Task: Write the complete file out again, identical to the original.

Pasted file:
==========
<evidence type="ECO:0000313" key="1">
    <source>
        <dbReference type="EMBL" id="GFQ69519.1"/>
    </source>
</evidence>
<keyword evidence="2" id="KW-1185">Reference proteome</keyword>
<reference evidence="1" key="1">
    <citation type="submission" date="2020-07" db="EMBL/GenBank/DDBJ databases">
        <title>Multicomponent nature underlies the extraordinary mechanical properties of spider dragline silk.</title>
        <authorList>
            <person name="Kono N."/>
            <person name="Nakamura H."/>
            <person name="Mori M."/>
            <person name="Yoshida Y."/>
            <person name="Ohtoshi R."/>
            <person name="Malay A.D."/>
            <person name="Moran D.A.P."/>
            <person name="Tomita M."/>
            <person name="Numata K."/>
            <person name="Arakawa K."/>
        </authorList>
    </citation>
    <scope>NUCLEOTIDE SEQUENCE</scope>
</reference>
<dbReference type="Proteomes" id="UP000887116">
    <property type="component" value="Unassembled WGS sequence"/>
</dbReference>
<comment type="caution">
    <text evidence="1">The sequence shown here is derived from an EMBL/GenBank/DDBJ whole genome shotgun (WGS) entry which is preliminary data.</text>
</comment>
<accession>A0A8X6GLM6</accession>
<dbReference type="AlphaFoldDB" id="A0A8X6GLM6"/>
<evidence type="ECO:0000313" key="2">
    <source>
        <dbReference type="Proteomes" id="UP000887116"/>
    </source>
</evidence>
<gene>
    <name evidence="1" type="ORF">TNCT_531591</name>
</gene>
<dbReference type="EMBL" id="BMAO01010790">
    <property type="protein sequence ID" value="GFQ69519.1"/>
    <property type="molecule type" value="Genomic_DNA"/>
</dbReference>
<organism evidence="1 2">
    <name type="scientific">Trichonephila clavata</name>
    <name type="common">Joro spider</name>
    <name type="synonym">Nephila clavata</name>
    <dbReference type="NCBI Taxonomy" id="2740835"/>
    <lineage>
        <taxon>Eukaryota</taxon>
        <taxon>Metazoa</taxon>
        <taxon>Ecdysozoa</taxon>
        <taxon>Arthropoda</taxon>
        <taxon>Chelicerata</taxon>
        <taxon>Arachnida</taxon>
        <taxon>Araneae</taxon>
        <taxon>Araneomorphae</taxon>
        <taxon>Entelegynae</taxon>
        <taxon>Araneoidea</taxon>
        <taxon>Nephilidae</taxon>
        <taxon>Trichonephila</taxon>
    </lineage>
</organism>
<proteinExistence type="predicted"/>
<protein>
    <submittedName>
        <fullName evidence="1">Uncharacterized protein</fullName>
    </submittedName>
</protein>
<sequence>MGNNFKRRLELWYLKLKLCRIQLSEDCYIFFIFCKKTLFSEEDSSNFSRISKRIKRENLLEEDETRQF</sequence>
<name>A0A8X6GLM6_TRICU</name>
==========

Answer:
<evidence type="ECO:0000313" key="1">
    <source>
        <dbReference type="EMBL" id="GFQ69519.1"/>
    </source>
</evidence>
<keyword evidence="2" id="KW-1185">Reference proteome</keyword>
<reference evidence="1" key="1">
    <citation type="submission" date="2020-07" db="EMBL/GenBank/DDBJ databases">
        <title>Multicomponent nature underlies the extraordinary mechanical properties of spider dragline silk.</title>
        <authorList>
            <person name="Kono N."/>
            <person name="Nakamura H."/>
            <person name="Mori M."/>
            <person name="Yoshida Y."/>
            <person name="Ohtoshi R."/>
            <person name="Malay A.D."/>
            <person name="Moran D.A.P."/>
            <person name="Tomita M."/>
            <person name="Numata K."/>
            <person name="Arakawa K."/>
        </authorList>
    </citation>
    <scope>NUCLEOTIDE SEQUENCE</scope>
</reference>
<dbReference type="Proteomes" id="UP000887116">
    <property type="component" value="Unassembled WGS sequence"/>
</dbReference>
<comment type="caution">
    <text evidence="1">The sequence shown here is derived from an EMBL/GenBank/DDBJ whole genome shotgun (WGS) entry which is preliminary data.</text>
</comment>
<accession>A0A8X6GLM6</accession>
<dbReference type="AlphaFoldDB" id="A0A8X6GLM6"/>
<evidence type="ECO:0000313" key="2">
    <source>
        <dbReference type="Proteomes" id="UP000887116"/>
    </source>
</evidence>
<gene>
    <name evidence="1" type="ORF">TNCT_531591</name>
</gene>
<dbReference type="EMBL" id="BMAO01010790">
    <property type="protein sequence ID" value="GFQ69519.1"/>
    <property type="molecule type" value="Genomic_DNA"/>
</dbReference>
<organism evidence="1 2">
    <name type="scientific">Trichonephila clavata</name>
    <name type="common">Joro spider</name>
    <name type="synonym">Nephila clavata</name>
    <dbReference type="NCBI Taxonomy" id="2740835"/>
    <lineage>
        <taxon>Eukaryota</taxon>
        <taxon>Metazoa</taxon>
        <taxon>Ecdysozoa</taxon>
        <taxon>Arthropoda</taxon>
        <taxon>Chelicerata</taxon>
        <taxon>Arachnida</taxon>
        <taxon>Araneae</taxon>
        <taxon>Araneomorphae</taxon>
        <taxon>Entelegynae</taxon>
        <taxon>Araneoidea</taxon>
        <taxon>Nephilidae</taxon>
        <taxon>Trichonephila</taxon>
    </lineage>
</organism>
<proteinExistence type="predicted"/>
<protein>
    <submittedName>
        <fullName evidence="1">Uncharacterized protein</fullName>
    </submittedName>
</protein>
<sequence>MGNNFKRRLELWYLKLKLCRIQLSEDCYIFFIFCKKTLFSEEDSSNFSRISKRIKRENLLEEDETRQF</sequence>
<name>A0A8X6GLM6_TRICU</name>